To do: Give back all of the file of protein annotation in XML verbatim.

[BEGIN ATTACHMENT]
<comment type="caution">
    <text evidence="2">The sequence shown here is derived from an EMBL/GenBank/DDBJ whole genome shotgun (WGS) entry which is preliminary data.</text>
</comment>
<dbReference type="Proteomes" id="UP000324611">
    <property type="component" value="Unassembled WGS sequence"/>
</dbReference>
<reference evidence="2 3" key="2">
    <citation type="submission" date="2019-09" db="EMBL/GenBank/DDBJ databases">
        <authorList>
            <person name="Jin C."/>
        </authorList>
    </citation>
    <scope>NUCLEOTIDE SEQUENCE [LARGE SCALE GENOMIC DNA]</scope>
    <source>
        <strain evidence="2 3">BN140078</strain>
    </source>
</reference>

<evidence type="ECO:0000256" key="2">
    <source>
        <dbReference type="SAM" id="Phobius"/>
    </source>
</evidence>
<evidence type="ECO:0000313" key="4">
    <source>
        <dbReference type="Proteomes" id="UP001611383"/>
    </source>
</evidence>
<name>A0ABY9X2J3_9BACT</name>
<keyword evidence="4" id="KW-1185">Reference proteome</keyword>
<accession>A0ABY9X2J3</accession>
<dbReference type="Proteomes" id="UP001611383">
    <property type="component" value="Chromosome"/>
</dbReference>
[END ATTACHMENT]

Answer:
<comment type="caution">
    <text evidence="2">The sequence shown here is derived from an EMBL/GenBank/DDBJ whole genome shotgun (WGS) entry which is preliminary data.</text>
</comment>
<dbReference type="Proteomes" id="UP000324611">
    <property type="component" value="Unassembled WGS sequence"/>
</dbReference>
<reference evidence="2 3" key="2">
    <citation type="submission" date="2019-09" db="EMBL/GenBank/DDBJ databases">
        <authorList>
            <person name="Jin C."/>
        </authorList>
    </citation>
    <scope>NUCLEOTIDE SEQUENCE [LARGE SCALE GENOMIC DNA]</scope>
    <source>
        <strain evidence="2 3">BN140078</strain>
    </source>
</reference>

<evidence type="ECO:0000256" key="2">
    <source>
        <dbReference type="SAM" id="Phobius"/>
    </source>
</evidence>
<evidence type="ECO:0000313" key="4">
    <source>
        <dbReference type="Proteomes" id="UP001611383"/>
    </source>
</evidence>
<name>A0ABY9X2J3_9BACT</name>
<keyword evidence="4" id="KW-1185">Reference proteome</keyword>
<accession>A0ABY9X2J3</accession>
<dbReference type="Proteomes" id="UP001611383">
    <property type="component" value="Chromosome"/>
</dbReference>